The G20 summit in London has ended with a sweeping combination of economic stimulus measures and financial reforms to fix the global economy. Leaders are praising the outcome as an historic response to major challenges.
Brown pulled off a successful summit
World leaders have agreed Thursday to a grand compromise of new regulations and extra spending to end the worst economic downturn since the Great Depression.
"We will do what is necessary to restore growth," said G20 host and British Prime Minister Gordon Brown, ending what had been a tough round of negotiations on how to address the global economic crisis.
The IMF is the main beneficiary of spending pledges
The leaders of the Group of 20 major economic powers, meeting in London, pledged an additional $1 trillion (743 billion euros) to boost credit via international institutions.
The International Monetary Fund will see its budget tripled to $750 billion to assist developing countries, while the World Bank is to get an extra $100 billion. The extra money for the IMF is expected to reduce the risk that trouble in emerging markets, represented at the summit by countries like China and Brazil, could spread back to the rich world in a so-called negative feedback loop.
G20 leaders also agreed to a $250 billion plan to shore up global trade with the Paris-based Organization for Economic Cooperation and Development (OECD), amid signs that international trade is in freefall.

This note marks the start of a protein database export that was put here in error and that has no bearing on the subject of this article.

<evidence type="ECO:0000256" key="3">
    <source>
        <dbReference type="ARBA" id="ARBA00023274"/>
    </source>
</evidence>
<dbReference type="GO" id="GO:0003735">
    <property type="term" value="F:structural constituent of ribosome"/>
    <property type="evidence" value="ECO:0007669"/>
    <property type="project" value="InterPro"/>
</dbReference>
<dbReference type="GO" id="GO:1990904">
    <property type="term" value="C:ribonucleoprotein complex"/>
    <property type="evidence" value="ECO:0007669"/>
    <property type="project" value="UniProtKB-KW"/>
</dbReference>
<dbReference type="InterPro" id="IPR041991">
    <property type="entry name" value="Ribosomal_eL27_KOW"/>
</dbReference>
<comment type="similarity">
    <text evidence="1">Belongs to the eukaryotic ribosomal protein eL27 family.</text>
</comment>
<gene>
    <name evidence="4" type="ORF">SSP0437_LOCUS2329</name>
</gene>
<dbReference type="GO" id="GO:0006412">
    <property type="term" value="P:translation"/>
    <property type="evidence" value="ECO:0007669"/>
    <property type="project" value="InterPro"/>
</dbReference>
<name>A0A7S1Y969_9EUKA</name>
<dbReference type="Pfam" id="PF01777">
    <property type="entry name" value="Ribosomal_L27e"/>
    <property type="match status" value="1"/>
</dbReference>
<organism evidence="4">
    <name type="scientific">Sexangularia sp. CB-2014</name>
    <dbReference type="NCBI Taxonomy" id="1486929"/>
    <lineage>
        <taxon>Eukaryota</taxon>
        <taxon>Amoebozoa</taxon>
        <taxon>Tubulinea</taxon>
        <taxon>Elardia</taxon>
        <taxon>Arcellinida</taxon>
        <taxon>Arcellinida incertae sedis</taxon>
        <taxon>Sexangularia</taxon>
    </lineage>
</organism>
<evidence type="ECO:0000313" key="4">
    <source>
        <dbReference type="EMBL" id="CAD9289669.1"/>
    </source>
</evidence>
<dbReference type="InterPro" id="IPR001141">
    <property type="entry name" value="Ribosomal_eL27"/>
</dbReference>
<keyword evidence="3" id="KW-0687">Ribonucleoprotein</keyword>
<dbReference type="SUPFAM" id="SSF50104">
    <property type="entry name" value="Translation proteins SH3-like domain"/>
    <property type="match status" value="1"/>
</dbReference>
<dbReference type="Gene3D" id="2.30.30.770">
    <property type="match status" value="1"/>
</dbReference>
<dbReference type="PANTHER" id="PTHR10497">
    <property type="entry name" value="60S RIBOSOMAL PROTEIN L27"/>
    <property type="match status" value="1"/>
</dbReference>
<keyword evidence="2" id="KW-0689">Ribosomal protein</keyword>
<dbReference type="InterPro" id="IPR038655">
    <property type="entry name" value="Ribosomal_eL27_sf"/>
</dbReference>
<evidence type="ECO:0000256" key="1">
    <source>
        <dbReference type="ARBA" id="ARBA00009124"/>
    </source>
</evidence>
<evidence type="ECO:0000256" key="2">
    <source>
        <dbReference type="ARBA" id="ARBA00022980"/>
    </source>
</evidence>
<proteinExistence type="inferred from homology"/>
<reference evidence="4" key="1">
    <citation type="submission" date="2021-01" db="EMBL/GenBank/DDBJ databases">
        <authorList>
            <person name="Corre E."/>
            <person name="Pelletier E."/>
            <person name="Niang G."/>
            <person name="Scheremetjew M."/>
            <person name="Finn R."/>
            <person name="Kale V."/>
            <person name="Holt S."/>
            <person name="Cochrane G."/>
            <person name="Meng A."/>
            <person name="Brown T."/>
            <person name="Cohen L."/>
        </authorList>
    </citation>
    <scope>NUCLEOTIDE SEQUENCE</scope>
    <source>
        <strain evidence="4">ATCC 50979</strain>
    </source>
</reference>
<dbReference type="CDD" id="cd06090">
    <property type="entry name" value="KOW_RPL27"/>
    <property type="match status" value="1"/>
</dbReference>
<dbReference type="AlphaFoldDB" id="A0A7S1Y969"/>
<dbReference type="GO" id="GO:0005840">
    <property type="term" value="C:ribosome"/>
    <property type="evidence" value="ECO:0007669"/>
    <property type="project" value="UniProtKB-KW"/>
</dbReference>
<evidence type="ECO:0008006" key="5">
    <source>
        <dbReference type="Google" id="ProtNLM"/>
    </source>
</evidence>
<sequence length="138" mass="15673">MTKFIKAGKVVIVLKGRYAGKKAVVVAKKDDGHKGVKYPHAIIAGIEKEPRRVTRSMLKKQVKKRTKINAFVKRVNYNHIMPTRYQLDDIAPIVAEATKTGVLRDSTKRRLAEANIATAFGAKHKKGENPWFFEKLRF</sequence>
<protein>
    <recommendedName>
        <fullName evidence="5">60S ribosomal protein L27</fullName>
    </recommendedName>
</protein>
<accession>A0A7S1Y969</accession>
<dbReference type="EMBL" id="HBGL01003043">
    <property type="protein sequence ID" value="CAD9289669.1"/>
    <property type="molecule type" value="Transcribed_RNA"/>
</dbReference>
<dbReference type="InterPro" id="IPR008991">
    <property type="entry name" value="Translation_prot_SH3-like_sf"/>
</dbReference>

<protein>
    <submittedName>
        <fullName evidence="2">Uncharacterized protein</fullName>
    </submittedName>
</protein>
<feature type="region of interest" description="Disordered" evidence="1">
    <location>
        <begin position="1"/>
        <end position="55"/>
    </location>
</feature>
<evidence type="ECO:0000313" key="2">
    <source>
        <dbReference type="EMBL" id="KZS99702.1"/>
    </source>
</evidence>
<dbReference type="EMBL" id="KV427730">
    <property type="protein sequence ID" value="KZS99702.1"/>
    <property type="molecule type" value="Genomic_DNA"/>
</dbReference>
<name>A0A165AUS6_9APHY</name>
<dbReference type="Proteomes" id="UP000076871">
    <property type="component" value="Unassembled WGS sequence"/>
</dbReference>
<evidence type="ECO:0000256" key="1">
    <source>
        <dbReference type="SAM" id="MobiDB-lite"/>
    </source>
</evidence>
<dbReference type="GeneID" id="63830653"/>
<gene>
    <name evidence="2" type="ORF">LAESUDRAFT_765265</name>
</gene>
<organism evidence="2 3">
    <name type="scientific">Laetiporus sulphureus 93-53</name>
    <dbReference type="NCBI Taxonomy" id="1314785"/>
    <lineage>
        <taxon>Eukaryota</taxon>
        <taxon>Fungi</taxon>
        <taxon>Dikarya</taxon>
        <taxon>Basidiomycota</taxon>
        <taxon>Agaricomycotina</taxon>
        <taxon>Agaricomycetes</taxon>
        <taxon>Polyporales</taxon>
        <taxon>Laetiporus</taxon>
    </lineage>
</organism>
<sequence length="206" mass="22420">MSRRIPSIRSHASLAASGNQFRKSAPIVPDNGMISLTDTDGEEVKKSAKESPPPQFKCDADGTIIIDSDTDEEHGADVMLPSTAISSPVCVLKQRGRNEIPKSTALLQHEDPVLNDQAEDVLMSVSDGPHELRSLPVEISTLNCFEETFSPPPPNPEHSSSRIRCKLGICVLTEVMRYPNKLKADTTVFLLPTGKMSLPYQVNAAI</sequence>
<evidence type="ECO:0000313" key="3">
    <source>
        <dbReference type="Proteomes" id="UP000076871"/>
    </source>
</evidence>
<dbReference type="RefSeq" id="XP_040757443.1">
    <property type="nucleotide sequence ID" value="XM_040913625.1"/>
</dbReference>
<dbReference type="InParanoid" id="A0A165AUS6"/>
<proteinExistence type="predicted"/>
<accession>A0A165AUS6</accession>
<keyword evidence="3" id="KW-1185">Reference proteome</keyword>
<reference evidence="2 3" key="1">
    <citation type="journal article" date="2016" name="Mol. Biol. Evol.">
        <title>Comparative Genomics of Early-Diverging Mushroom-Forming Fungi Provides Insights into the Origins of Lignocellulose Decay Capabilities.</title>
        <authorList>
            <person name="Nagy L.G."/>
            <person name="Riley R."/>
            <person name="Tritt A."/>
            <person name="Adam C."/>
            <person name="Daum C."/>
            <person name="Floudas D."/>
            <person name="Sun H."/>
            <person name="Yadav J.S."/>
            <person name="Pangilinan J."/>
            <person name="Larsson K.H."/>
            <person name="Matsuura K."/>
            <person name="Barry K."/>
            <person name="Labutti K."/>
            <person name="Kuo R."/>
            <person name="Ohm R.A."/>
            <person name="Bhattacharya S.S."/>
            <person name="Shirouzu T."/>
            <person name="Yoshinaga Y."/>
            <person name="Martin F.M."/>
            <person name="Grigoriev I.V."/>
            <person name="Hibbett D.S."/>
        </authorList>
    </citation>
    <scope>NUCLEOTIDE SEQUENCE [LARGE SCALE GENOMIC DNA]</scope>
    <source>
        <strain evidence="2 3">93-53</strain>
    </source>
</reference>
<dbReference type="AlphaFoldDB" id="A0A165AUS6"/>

However, the summit's participants could not agree to additional spending measures, such as a US proposal for governments to commit to spending an extra two percent of GDP to counter the effects of recession.
Merkel and Brown bridged their differences
On the issue of tightening regulation in financial markets, a key priority for countries like Germany and France, G20 leaders agreed to undertake a raft of policies to rebuild trust.
These included efforts to regulate hedge funds, which have traditionally escaped the oversight required of most banks; a determination to eliminate conflicts of interest among credit ratings agencies; a crack down on tax havens, in an effort to name and shame jurisdictions that abet tax evasion; and mechanisms to link executive pay to performance.
German Chancellor Angela Merkel was among the world leaders who praised the summit's outcome. She called the agreement "very, very good" and an "almost historic compromise" that will give the world "a clear financial markets architecture."
Ahead of the conference, Merkel and French President Nicolas Sarkozy had insisted that the meeting needed to focus on reforming global markets instead of more fiscal stimulus - a measure to head off the economic downturn that is perceived to be the preferred response of the United States.
Obama was pleased with the result
Sarkozy, whose country had threatened to walk out on the talks if some of its demands were not met, said the G20 summit achieved "more than we could have hoped for" in one day of talks.
"The G20 countries have decided on a profound reform of the international financial architecture, which has not been done to such an extent since the Bretton Woods accords in 1945," he said.
Sarkozy also commended his American negotiating partner, US President Barack Obama, calling him a "very open man" and "completely in line with what we wanted: that politicians take their responsibilities."
Obama said all nations gave ground in their demands and acclaimed the outcome.
"The London summit was historic," Obama said. "It was historic because of the size and scope of the challenges we face, and because of the timeliness and magnitude of our response.
"We made enormous strides in committing ourselves to comprehensive reform of a failed regulatory system," he added, appearing visibly buoyed in a long and candid press conference at the close of the meeting.